Habitat for Humanity home just outside Gig Harbor, Wash.

You’d never guess this new two-story, three-bedroom home just outside Gig Harbor, Wash., is a milestone in sustainable residential construction.

The 1,500-square-foot home is Habitat for Humanity’s first zero-carbon home. “The home is built with concrete that uses a sand replacement made of a biosolids waste product called biochar,” explains project architect Cameron Walker of Tacoma, Wash.-based Ferguson Architecture.

“This form of biochar sequesters carbon without diminishing concrete durability and energy performance,” Walker says. “It transforms a waste product nobody wants into an effective building material that locks up carbon for thousands of years. It’s a practical, emerging environmental solution.”

This sustainability breakthrough is the central component of a building system called insulated concrete forms (ICFs). ICF is an affordable construction method that uses Lego-like foam blocks to form a cast-in-place, steel-reinforced concrete wall system.

Rendering for Habitat for Humanity home

“It was our first ICF project,” reports Habitat for Humanity’s Jonah Kinchy, the local affiliate’s director of site development and construction. “Even though it was new to us, the documentation and instructions made every construction phase surprisingly easy.” Carbon neutrality and constructability weren’t the only things that surprised Kinchy and Walker. Here are a few highlights:

• Design Flexibility. Walker credits superb documentation from project partners and overall system simplicity for his smooth transition to ICF. “Even though it was unfamiliar initially, I felt really confident about moving forward,” he says. “The system worked really well with our original design intent.”

• Energy Conservation. Kinchy says the inherent air sealing properties of ICF along with building mass allowed them to moderately downsize the HVAC system. “We barely did any air sealing other than the attic space. My guess is the HVAC unit won’t run much. The structure will hold a steady, comfortable temperature all year round.”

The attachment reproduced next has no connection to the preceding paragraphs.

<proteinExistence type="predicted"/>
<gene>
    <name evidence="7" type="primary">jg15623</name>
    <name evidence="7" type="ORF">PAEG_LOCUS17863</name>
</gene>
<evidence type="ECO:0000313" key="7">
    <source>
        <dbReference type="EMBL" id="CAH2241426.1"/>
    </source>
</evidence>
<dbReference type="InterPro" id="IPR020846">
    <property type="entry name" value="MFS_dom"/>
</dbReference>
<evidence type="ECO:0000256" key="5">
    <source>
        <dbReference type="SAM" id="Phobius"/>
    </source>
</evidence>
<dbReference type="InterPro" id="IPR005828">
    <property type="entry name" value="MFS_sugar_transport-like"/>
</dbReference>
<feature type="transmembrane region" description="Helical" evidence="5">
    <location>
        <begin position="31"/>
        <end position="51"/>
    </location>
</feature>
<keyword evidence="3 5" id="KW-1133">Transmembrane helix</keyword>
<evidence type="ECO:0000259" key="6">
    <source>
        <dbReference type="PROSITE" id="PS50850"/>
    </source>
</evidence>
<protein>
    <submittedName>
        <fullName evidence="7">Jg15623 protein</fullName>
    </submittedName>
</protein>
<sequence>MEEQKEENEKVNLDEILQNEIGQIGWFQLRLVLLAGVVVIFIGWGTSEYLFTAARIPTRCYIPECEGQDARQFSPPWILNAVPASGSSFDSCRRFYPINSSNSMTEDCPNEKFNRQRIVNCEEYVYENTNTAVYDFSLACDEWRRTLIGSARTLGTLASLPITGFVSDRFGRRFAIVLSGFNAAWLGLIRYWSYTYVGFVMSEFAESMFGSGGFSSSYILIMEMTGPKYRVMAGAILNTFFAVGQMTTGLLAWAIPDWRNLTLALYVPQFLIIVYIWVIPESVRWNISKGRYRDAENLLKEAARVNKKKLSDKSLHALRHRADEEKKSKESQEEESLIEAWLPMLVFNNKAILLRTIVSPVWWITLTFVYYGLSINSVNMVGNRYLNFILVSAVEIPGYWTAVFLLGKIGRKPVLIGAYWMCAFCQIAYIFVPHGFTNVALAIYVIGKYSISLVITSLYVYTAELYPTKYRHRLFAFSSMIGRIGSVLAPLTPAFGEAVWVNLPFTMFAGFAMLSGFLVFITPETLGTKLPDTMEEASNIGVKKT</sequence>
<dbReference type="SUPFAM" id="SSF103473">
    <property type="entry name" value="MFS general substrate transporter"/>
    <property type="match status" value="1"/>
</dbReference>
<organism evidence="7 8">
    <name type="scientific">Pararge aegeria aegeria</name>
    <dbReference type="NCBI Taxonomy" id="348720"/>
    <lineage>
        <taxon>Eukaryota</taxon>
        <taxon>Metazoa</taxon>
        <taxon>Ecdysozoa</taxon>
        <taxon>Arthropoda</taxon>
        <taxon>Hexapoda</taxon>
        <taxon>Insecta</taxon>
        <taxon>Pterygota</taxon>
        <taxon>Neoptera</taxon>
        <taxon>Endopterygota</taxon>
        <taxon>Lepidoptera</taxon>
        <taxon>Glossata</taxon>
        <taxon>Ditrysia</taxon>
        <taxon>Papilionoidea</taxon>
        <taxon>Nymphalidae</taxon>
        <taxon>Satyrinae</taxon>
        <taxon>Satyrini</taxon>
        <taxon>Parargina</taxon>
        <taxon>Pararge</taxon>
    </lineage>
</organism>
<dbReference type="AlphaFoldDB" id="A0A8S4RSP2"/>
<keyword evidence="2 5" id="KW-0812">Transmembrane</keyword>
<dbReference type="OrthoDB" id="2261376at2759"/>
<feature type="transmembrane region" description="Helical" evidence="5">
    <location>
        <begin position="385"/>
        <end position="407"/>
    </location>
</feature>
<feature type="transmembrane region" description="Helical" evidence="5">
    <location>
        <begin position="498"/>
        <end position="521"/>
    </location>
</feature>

• Code Compliance. In recent weeks, the state’s new mechanical, envelope, and lighting requirements went into effect for all new construction. Walker says the changes the code mandates, such as continuous insulation, have become a “… super-hot topic right now. There are a lot of conversations about the best ways to meet the new water barrier, insulation and durability requirements. ICF solves it all. It automatically complies with code. There’s no risk in trying to cobble together an envelope that complies.”

• Acoustics. The Gig Harbor property is next to a busy highway, meaning outdoor conversation requires an elevated voice. Walker took some design steps to mitigate the din, like orienting the front of the home away from the noise and minimizing window exposure on the highway side. ICF turned out to be the real star: “It’s mind-blowing when you open and close the back door,” the architect says. “When you’re inside with the door closed, you don’t hear a thing. You wouldn’t know you’re living next to a highway.”

• Affordability. The project has caught the attention of local architects, builders, contractors, and affordable housing advocates. “This home meets the exact spec of a Habitat homeowner,” Kinchy says. “This is safe, clean, and affordable housing, just right for the teachers, firefighters, and working-class folks we serve.”

Learn more about how zero-carbon ICF construction can transform the sustainability of your next project.

This project is part of a wider initiative between the Build with Strength coalition and Habitat for Humanity International to construct at least 50 sustainable concrete homes in 50 states in 5 years. The partnership currently has 76 homes in various stages of construction in 33 states in under 2.5 years.

Gig Harbor project partners include: Heidelberg Materials, Washington Aggregates & Concrete Association, Airfoam Industries, Brundage Bone Concrete Pumping, Quad-Lock, SolidCarbon, Clark Construction, Insulating Concrete Forms Manufacturers Association, and American Concrete Pumpers Association.